Intracoronary radiation therapy: an evidence-based analysis
Medical Advisory Secretariat
Record ID 32004000731
Authors' objectives: The aim of this study was to assess the safety, effectiveness, and cost-effectiveness of using localized intracoronary radiation therapy in inhibiting in-stent restenosis following revascularization procedures. These will be compared to revascularization of in-stent restenosis without the concomitant use of radiation therapy.
Authors' results and conclusions: Patients in the studies underwent revascularization procedures (procedures to reopen the vessels) before receiving intracoronary radiation and anti-platelet medication to prevent thrombosis after the procedure. Only one study had a three-year follow-up. None of the other studies exceeded 12 months follow-up. Compared to patients who did not receive radiation, patients who received gamma or beta radiation had significantly lower rates of major adverse events (combined rate of heart attack, revascularization procedures and death) at six to 12-month follow-up. Intracoronary radiation significantly reduced the restenosis rates and the rates of revascularization of the radiated site at six to nine-month follow-up, but did not have any significant effect on the rate of heart attack or death. There was a significant increase in the restenosis and revascularization rates in the radiated group between six and 12 months. However, one study showed that the reduction in the in-stent restenosis rate was still significant at three-year follow-up. Reported complications of intracoronary radiation included : - Restenoses of the edges outside of the irradiated segment. - Late narrowing of the vessel and late total occlusion of the irradiated area. - Late thrombosis (formation of blood clot inside the vessel) was associated with an increased risk of heart attack in some studies - Stopping the anti-platelet drug or placing new stents at the time of intracoronary radiation increased the risk of late thrombosis. Intracoronary radiation using radioactive stents was not as effective as radioactive ribbons or wires.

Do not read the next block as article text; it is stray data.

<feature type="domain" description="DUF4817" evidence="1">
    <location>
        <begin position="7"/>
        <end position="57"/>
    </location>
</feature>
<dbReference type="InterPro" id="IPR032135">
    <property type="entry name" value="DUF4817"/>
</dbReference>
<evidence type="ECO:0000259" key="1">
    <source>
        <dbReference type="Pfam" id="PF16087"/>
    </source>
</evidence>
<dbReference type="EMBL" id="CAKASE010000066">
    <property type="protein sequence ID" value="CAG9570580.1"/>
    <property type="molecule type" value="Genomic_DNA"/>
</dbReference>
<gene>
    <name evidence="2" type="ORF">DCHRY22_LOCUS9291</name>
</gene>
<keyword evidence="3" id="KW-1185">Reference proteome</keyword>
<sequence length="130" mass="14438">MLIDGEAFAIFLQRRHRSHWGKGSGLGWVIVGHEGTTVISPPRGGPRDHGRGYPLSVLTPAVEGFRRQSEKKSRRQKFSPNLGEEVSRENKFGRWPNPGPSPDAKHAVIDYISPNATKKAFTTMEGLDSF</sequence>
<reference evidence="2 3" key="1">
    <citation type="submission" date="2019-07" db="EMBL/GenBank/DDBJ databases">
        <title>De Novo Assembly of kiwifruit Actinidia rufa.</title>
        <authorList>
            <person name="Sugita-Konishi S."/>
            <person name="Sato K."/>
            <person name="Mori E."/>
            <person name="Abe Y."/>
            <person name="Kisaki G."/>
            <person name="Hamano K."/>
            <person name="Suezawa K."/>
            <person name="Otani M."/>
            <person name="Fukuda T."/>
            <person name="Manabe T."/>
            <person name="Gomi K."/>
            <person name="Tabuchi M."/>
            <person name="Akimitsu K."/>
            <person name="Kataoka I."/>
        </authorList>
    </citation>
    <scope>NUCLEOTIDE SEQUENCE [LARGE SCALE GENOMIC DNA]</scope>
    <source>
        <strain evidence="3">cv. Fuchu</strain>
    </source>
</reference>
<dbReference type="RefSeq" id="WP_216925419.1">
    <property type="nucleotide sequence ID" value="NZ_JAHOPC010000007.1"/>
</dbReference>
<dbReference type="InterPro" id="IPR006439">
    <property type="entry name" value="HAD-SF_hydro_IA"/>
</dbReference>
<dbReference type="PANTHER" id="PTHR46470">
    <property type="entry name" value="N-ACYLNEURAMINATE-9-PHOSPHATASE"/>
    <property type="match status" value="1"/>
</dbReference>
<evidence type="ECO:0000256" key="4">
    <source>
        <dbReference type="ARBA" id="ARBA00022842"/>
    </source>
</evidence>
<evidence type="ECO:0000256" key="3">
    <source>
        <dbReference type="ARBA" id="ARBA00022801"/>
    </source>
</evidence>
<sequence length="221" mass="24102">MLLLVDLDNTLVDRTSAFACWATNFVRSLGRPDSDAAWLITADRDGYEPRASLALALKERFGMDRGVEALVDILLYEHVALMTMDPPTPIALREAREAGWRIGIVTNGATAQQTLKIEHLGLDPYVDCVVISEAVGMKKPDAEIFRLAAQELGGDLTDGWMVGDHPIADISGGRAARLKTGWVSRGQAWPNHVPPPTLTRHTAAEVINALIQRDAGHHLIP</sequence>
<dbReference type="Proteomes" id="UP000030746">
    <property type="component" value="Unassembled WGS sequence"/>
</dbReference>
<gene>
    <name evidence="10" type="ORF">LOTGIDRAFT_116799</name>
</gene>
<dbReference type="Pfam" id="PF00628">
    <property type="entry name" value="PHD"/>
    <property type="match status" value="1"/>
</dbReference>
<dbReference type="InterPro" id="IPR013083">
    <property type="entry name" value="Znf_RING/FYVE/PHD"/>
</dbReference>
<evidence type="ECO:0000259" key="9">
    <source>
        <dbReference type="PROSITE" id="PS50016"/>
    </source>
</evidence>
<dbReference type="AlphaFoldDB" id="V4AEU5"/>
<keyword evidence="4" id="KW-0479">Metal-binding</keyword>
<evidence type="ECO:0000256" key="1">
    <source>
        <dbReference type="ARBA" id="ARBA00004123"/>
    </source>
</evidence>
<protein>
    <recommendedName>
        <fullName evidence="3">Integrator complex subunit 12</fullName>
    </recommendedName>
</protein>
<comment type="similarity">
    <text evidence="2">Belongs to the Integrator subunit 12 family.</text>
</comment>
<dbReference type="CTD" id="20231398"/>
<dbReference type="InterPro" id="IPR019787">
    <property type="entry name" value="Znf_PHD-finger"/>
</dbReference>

Authors' recomendations: - Intracoronary gamma or beta radiation using catheter-based delivery systems and radioactive ribbons is safe and effective in the short term as an adjunct therapy in preventing in-stent restenosis. - Its benefit has been lessened by late thrombosis, which may increase the risk of heart attacks. - Long-term anti-platelet therapy, and limitation of the number of new stents placed at the time of radiation may reduce the risk of late thrombosis. - Restenosis at the margins of the irradiated segment is another concern. - The role of intracoronary radiation in preventing restenosis in new stenosis has not been established. - The long-term safety, effectiveness and cost-effectiveness of intracoronary radiation remain unknown at this time. - The relative effectiveness of Intracoronary radiation versus competing technologies, particularly drug eluting stents, has not been established.
Project Status: Completed
Year Published: 2001
URL for published report: http://www.health.gov.on.ca/english/providers/program/mas/tech/reviews/pdf/rev_icrad_120101.pdf
URL for additional information: http://www.hqontario.ca/evidence/publications-and-ohtac-recommendations/ohtas-reports-and-ohtac-recommendations/intracoronary-radiation
English language abstract: An English language summary is available
Publication Type: Not Assigned
- Coronary Disease
- Coronary Restenosis
- Coronary Vessels
Organisation Name: Medical Advisory Secretariat
Contact Address: Medical Advisory Secretariat, 20 Dundas Street West, 10th Floor, Toronto, ON M5G 2N6 CANADA. Tel: 416-314-1092l; Fax: 416-325-2364;
Contact Name: MASinfo.firstname.lastname@example.org
Contact Email: MASinfo.email@example.com
Medical Advisory Secretariat, Ontario Ministry of Health and Long-Term Care
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